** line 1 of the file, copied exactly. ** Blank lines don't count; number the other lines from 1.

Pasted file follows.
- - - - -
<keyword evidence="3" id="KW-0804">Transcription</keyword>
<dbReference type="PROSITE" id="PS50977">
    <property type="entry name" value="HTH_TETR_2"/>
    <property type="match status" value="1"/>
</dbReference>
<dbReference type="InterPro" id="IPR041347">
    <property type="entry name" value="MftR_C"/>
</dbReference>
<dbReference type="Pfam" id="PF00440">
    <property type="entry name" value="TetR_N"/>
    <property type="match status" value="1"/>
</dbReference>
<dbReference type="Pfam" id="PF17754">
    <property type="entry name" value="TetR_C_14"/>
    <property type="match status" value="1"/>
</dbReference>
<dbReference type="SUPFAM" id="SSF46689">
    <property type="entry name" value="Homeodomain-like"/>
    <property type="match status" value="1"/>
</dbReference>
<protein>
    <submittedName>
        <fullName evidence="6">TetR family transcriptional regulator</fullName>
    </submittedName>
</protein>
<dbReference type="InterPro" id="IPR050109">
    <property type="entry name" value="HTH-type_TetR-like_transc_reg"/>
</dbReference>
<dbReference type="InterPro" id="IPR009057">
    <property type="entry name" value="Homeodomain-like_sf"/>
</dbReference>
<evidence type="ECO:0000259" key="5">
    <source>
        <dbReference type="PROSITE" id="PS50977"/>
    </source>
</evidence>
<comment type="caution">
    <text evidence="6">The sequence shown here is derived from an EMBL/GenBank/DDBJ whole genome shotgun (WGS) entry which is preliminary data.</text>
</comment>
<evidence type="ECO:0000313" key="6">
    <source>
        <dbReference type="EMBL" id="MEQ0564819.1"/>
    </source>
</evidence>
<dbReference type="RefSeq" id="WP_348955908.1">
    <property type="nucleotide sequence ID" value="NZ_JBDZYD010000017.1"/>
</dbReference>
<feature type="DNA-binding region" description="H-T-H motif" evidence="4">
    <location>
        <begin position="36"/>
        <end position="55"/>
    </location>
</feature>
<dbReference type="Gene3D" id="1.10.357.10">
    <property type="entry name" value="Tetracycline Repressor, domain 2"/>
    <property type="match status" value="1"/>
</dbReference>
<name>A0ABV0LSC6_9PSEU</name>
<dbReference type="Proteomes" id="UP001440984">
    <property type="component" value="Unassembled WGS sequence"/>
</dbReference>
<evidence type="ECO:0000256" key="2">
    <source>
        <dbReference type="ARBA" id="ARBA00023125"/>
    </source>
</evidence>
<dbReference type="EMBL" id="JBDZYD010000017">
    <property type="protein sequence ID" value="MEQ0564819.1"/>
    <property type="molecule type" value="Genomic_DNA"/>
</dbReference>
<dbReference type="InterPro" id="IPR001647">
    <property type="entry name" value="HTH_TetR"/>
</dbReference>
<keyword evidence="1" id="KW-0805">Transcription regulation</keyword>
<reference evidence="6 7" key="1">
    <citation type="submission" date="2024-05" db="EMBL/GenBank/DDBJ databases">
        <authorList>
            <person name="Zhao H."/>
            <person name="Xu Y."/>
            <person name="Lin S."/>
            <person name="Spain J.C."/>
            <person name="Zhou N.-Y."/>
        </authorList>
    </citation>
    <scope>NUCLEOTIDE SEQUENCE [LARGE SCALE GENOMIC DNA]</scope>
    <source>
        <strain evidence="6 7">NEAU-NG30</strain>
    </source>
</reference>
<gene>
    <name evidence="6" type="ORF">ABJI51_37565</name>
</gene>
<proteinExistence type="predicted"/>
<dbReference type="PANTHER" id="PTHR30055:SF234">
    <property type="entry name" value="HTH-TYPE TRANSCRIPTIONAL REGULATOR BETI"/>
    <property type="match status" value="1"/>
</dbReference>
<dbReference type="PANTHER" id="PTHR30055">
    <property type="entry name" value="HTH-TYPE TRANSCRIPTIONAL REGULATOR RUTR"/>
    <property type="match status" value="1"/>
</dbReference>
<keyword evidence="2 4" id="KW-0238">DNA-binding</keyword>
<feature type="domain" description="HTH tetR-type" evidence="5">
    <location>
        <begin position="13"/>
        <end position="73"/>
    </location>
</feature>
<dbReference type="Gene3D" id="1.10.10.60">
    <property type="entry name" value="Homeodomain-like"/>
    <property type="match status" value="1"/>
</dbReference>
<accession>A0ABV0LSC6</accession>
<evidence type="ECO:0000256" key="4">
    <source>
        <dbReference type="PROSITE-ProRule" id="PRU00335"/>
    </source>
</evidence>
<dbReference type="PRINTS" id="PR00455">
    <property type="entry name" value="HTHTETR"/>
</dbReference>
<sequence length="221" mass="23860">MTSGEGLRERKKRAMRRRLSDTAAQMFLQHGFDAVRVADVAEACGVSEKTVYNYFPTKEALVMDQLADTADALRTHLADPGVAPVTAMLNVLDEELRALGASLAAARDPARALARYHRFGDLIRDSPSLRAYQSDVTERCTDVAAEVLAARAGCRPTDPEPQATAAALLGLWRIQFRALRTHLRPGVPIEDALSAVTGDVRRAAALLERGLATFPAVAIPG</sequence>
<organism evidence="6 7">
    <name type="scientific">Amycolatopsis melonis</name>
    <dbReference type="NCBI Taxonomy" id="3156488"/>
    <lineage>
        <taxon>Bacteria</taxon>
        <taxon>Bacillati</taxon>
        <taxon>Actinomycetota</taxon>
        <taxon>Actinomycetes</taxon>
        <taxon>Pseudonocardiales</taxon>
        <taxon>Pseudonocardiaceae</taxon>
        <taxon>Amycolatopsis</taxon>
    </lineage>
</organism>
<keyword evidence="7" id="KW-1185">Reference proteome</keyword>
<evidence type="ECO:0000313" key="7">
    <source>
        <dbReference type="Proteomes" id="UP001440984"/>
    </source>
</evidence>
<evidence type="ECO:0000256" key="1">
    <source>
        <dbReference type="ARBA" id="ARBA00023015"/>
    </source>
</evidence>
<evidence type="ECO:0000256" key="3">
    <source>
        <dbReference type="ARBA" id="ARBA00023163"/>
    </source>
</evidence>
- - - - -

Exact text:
<keyword evidence="3" id="KW-0804">Transcription</keyword>